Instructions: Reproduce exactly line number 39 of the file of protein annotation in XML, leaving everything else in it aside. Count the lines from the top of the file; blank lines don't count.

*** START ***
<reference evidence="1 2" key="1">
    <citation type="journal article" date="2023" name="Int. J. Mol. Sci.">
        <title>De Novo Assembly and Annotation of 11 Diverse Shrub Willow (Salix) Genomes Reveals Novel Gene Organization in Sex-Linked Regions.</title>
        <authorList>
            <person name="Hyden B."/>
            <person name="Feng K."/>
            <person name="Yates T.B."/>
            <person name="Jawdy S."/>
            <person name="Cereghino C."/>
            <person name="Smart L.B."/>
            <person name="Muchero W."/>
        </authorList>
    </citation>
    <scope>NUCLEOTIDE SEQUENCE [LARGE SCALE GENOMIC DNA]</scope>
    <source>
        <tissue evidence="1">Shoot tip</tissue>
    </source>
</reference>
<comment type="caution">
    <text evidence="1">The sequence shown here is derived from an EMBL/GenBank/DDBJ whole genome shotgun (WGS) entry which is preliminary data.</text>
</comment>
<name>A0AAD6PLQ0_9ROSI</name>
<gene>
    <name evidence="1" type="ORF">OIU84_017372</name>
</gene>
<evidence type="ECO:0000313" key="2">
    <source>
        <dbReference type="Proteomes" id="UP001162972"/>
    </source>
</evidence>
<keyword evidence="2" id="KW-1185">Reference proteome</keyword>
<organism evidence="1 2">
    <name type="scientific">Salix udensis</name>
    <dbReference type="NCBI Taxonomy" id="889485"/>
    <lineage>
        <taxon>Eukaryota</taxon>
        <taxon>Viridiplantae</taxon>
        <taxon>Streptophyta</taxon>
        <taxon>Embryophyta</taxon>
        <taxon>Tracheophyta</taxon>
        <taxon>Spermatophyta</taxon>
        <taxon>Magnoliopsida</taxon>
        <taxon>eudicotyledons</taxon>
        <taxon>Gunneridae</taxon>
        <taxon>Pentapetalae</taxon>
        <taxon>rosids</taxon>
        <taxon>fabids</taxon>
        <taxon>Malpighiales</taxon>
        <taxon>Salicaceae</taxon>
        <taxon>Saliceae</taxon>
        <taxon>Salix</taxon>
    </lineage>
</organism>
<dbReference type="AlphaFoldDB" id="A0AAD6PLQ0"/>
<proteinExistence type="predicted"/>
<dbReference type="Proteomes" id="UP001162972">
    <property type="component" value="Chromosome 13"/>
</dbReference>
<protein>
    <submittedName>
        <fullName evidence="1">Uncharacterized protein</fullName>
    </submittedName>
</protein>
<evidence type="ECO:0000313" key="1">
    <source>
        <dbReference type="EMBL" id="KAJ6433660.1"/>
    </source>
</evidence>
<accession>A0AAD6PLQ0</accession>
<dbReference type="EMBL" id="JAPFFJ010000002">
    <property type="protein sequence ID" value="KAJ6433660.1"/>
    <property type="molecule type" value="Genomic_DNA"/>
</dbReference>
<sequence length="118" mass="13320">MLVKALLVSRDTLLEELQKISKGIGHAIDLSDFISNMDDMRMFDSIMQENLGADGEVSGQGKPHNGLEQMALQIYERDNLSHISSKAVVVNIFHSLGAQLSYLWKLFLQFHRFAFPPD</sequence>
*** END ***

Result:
        <taxon>Embryophyta</taxon>